Over the crackle of the phone line, the clerk at a Boston used-record store said emphatically, "I know for a fact that we have the Village People on 8-track."
Captured in that single sentence is the essence of the 1970s.
Famous for their hit song "YMCA," the Village People were the epitome of a trend that came and went. But as they have regained popularity as a part of '70s lore, so too has the infamous 8-track tape player. Dennis MacDonald of Looney Tunes, a used-records store in Boston, says he occasionally sells 30 cartridges a day to "8-track fanatics."
Only one tiny Tennessee record company still puts out 8-tracks - otherwise, the tapes and players exist only in secondhand stores and moth-infested closets.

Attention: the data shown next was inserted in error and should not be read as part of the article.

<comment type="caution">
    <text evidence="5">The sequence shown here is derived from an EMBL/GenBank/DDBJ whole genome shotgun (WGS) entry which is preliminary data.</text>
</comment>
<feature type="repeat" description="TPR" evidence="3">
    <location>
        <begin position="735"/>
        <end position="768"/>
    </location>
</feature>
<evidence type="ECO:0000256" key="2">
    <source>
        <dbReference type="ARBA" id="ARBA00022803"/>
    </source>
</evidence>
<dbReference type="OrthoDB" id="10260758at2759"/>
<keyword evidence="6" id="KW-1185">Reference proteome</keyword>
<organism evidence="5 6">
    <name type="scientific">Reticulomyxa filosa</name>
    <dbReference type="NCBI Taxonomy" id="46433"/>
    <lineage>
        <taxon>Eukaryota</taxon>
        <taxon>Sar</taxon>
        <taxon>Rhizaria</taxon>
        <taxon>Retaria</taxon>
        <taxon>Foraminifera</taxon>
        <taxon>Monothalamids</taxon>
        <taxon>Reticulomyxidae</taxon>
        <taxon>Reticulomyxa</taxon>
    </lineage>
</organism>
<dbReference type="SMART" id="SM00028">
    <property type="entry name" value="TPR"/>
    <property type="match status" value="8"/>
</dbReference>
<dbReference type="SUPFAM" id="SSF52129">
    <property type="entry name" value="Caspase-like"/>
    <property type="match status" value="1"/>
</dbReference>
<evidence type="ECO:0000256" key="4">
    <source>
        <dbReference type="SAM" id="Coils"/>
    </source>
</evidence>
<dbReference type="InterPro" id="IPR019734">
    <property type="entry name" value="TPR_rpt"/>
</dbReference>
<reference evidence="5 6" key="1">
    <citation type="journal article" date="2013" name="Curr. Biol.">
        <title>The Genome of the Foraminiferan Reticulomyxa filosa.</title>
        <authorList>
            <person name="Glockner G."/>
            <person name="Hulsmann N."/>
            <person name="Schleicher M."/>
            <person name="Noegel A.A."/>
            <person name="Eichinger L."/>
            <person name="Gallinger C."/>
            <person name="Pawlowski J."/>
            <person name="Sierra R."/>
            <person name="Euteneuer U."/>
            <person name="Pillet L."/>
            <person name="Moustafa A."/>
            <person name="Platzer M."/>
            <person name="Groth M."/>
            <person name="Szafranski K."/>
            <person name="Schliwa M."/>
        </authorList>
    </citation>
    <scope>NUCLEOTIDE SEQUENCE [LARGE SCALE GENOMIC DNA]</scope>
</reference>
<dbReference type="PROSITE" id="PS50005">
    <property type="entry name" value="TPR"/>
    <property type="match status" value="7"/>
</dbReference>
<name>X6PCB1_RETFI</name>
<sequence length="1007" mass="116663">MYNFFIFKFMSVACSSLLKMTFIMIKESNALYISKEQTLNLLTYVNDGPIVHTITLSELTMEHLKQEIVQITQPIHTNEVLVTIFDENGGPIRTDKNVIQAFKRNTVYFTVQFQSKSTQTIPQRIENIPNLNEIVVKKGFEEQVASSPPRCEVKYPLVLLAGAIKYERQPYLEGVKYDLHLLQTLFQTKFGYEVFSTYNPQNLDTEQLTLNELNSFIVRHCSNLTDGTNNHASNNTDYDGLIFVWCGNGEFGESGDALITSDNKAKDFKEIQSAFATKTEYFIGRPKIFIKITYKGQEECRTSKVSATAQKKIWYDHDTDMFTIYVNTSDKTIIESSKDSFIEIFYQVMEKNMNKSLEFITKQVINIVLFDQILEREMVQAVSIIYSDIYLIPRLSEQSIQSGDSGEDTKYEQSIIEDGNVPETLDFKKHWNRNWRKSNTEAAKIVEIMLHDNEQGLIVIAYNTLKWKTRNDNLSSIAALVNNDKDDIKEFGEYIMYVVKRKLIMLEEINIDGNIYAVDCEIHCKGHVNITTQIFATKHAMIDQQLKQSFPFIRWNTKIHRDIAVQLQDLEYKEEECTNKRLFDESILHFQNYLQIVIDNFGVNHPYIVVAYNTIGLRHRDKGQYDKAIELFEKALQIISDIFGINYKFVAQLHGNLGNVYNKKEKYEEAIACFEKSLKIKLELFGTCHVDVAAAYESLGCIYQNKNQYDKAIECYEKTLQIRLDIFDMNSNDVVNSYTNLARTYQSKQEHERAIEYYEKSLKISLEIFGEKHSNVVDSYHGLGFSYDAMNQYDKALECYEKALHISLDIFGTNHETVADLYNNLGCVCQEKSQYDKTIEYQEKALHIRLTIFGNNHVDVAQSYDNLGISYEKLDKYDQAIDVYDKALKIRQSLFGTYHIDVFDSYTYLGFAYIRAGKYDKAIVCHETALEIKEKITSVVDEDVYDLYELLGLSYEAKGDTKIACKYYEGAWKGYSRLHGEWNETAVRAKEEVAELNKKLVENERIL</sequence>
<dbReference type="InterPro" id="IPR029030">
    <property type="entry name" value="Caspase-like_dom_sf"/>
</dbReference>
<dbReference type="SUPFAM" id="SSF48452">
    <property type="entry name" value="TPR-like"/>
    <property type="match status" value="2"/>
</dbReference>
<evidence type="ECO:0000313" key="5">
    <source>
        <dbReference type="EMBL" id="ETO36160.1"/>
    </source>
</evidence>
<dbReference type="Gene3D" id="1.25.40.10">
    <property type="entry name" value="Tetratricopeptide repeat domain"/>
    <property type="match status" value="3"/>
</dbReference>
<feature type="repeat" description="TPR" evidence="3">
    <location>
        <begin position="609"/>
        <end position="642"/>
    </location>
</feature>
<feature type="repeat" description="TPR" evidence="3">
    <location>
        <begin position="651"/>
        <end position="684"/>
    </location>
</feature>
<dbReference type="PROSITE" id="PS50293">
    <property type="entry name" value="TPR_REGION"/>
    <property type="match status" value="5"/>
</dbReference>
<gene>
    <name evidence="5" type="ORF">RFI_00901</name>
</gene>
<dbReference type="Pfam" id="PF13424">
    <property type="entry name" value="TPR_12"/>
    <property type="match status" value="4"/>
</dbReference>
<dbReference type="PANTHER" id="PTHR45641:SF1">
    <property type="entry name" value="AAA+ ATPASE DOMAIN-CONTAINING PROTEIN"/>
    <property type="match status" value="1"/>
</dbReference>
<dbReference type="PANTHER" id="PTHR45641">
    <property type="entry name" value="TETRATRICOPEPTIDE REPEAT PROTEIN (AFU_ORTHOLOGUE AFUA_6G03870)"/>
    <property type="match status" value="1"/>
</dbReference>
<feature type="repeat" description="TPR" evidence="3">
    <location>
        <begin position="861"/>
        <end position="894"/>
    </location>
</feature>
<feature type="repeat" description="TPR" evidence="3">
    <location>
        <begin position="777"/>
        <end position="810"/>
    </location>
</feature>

The 8-track was boosted by Ford Motor Company, which put a player in every car of its 1966 line. Sales peaked from 1970 to 1974, after which the 8-track was slowly replaced by the cassette. The 8-track boasted superior sound, but the paperback-sized cartridge was undone by its unwieldy size and tendency to break or malfunction if not properly maintained.
Former Beatle George Harrison's "Cloud Nine" album - considered one of the last major-label albums available on 8-track - was reportedly sold for $150 recently.